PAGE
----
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What is CyberKnife Treatment?

Apr 24, 2017 10:52:31 AM

CyberKnife radiosurgery (CKRS) is a painless, non-invasive treatment that delivers high doses of radiation with sub-millimeter precision to cancerous and non-cancerous tumors anywhere in the body including the prostate, spine, brain, lung, neck, and head. Some of the most common conditions treated by CyberKnife are brain tumors, neurofibromatosis, pancreatic cancer, lymphoma, spinal cord tumors, nasopharynx cancer, lung cancer. CyberKnife has also been recently used as a primary treatment option for cancer patients with lung, adrenal, brain, bone and liver metastases.

CyberKnife radiosurgery system has pioneered in its area by taking advantage of the natural geometrical targeting precision of a commercial arm-based robotic system integrated with X-ray imaging and visualization feedback systems.

In this article, we will have more detailed information about this promising successful technology, hoping that it will contribute to your research.

READ: 5 Things You Should Know About Radiation Therapy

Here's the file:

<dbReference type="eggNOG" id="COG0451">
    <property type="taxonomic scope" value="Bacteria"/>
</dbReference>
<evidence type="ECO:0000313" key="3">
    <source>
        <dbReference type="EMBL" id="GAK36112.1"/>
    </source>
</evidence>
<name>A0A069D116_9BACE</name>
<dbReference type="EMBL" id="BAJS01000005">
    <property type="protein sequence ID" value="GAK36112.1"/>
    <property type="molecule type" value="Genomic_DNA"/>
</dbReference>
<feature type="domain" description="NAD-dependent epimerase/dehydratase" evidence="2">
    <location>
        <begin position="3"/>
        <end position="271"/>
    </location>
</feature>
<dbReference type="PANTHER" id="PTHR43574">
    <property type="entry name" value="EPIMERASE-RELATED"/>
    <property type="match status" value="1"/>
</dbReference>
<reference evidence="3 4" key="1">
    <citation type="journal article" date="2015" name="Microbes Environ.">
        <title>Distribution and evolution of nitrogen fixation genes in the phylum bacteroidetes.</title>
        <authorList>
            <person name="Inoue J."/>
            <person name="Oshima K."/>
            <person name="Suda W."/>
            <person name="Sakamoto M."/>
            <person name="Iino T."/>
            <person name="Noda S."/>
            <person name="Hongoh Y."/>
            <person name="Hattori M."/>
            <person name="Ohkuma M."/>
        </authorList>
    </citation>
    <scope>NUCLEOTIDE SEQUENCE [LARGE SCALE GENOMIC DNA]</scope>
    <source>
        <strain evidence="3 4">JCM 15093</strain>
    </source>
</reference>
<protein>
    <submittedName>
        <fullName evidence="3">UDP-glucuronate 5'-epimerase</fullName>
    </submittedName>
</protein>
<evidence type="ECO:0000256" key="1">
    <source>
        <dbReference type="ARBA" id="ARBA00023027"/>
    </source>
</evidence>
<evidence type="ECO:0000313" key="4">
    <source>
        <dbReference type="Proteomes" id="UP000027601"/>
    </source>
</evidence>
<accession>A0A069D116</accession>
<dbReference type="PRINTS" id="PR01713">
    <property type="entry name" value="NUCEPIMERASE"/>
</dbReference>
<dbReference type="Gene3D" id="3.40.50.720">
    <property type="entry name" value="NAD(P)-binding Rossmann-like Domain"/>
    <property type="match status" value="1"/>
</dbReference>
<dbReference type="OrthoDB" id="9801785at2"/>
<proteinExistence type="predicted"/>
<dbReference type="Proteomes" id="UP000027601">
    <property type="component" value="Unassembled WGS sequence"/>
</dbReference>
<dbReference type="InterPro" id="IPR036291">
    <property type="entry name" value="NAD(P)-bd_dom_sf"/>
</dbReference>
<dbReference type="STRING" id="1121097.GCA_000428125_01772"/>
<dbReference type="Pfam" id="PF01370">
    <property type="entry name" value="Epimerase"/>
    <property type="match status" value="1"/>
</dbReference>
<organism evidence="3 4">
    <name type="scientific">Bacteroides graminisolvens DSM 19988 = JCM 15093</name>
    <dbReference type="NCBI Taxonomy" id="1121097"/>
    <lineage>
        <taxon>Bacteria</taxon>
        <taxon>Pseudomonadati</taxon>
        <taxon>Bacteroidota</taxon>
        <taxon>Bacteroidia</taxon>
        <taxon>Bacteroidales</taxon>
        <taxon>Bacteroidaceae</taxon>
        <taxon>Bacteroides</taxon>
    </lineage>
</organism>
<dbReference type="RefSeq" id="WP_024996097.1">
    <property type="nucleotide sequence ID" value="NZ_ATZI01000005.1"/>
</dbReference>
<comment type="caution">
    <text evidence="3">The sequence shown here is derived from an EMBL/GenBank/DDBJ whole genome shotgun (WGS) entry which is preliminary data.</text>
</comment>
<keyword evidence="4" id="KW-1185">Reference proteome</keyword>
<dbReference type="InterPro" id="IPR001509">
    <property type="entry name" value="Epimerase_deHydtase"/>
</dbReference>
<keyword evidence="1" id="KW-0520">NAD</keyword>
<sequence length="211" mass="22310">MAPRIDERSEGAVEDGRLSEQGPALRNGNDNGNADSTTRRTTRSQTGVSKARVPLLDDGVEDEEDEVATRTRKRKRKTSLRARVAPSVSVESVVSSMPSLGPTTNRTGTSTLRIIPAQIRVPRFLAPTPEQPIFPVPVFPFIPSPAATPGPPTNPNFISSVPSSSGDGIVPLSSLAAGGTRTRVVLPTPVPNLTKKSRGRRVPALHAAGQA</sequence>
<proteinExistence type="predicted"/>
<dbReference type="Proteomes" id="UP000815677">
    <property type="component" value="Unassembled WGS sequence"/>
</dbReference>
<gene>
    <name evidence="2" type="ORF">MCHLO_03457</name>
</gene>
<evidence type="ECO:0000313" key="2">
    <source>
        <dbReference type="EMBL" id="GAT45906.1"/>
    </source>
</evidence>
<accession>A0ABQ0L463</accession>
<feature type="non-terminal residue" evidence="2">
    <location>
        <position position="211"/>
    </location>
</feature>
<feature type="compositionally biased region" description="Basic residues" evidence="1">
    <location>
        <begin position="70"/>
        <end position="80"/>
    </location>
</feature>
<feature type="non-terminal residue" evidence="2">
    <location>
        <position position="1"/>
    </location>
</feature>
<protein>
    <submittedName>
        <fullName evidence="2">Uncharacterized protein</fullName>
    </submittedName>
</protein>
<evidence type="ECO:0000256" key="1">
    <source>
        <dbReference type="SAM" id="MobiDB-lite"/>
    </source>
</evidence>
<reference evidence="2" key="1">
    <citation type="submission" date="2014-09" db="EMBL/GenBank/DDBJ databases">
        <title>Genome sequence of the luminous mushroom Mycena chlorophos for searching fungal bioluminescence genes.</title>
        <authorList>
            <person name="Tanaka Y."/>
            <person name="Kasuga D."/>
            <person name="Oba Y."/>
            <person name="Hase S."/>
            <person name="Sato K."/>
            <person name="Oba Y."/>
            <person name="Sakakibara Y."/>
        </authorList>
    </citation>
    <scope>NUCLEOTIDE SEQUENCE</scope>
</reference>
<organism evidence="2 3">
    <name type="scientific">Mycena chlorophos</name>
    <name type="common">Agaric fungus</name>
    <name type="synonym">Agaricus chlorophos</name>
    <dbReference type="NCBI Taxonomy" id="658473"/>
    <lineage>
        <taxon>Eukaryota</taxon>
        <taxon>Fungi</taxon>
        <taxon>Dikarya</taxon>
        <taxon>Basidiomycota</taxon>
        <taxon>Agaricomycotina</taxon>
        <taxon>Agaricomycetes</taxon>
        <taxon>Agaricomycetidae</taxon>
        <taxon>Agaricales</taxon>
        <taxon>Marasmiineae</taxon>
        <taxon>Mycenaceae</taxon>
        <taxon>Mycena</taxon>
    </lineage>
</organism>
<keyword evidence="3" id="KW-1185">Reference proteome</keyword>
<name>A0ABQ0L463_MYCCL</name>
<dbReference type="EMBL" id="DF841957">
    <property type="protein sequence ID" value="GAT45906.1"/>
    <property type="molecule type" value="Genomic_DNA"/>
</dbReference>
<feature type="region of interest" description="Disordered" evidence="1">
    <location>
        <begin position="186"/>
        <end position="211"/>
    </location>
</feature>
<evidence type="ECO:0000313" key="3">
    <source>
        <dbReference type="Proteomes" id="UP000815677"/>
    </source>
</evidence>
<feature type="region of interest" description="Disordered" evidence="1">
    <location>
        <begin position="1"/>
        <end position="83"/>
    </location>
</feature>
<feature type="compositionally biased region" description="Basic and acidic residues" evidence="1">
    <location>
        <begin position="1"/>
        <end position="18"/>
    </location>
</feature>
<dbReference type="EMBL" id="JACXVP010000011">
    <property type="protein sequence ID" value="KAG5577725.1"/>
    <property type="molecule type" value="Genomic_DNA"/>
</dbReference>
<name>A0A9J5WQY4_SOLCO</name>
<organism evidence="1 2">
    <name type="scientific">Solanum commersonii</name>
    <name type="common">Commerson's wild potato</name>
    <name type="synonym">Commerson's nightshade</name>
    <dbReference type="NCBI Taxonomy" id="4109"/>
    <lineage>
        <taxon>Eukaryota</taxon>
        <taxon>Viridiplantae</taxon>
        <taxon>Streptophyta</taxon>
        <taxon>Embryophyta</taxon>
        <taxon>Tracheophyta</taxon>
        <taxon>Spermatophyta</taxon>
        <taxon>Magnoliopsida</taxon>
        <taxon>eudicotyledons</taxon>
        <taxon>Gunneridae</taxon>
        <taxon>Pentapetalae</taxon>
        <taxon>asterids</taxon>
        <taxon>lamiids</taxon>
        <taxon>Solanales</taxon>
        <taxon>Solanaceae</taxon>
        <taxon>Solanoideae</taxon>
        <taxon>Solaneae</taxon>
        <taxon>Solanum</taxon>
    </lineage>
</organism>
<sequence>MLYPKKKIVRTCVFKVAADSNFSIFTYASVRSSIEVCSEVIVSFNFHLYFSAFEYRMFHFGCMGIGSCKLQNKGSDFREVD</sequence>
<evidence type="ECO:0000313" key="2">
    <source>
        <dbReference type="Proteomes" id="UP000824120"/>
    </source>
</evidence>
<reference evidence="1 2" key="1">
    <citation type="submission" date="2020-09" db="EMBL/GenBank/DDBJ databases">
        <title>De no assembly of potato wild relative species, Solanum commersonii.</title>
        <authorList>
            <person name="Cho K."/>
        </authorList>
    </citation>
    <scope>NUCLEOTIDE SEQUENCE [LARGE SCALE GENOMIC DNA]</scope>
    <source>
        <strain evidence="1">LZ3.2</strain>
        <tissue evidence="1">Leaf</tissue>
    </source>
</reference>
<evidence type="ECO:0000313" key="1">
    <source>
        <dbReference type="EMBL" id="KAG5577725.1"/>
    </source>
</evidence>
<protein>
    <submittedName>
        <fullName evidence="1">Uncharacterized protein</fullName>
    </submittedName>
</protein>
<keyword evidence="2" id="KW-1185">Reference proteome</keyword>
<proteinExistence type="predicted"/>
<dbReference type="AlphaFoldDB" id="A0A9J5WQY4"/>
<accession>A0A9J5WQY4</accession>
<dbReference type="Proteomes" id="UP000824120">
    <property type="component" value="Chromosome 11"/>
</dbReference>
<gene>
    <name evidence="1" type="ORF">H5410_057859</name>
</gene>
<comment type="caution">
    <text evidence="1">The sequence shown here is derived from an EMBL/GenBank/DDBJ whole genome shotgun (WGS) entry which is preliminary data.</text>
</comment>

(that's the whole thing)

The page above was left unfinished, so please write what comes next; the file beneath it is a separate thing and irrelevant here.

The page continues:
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How is CyberKnife Treatment Performed?

In the CyberKnife procedure, a flexible robotic arm is used to deliver highly focused beams of radiation. It uses real-time x-rays to set up the position of the lesion or tumor during treatment and then brings the radiation beam into the alignment with the observed position of the treatment target.

The flexibility of the robotic arm enables the beams to precisely target areas such as the spine and spinal cord that cannot be treated properly by other radiosurgery techniques.
Precision is an extremely important factor in CyberKnife therapy. The robotic design of CyberKnife system enables doctors to find the best angles and locations for radioactive beams to enter and exit the patient’s body, thus maximizing precision for targeted beams while minimizing exposure and damage to healthy tissues.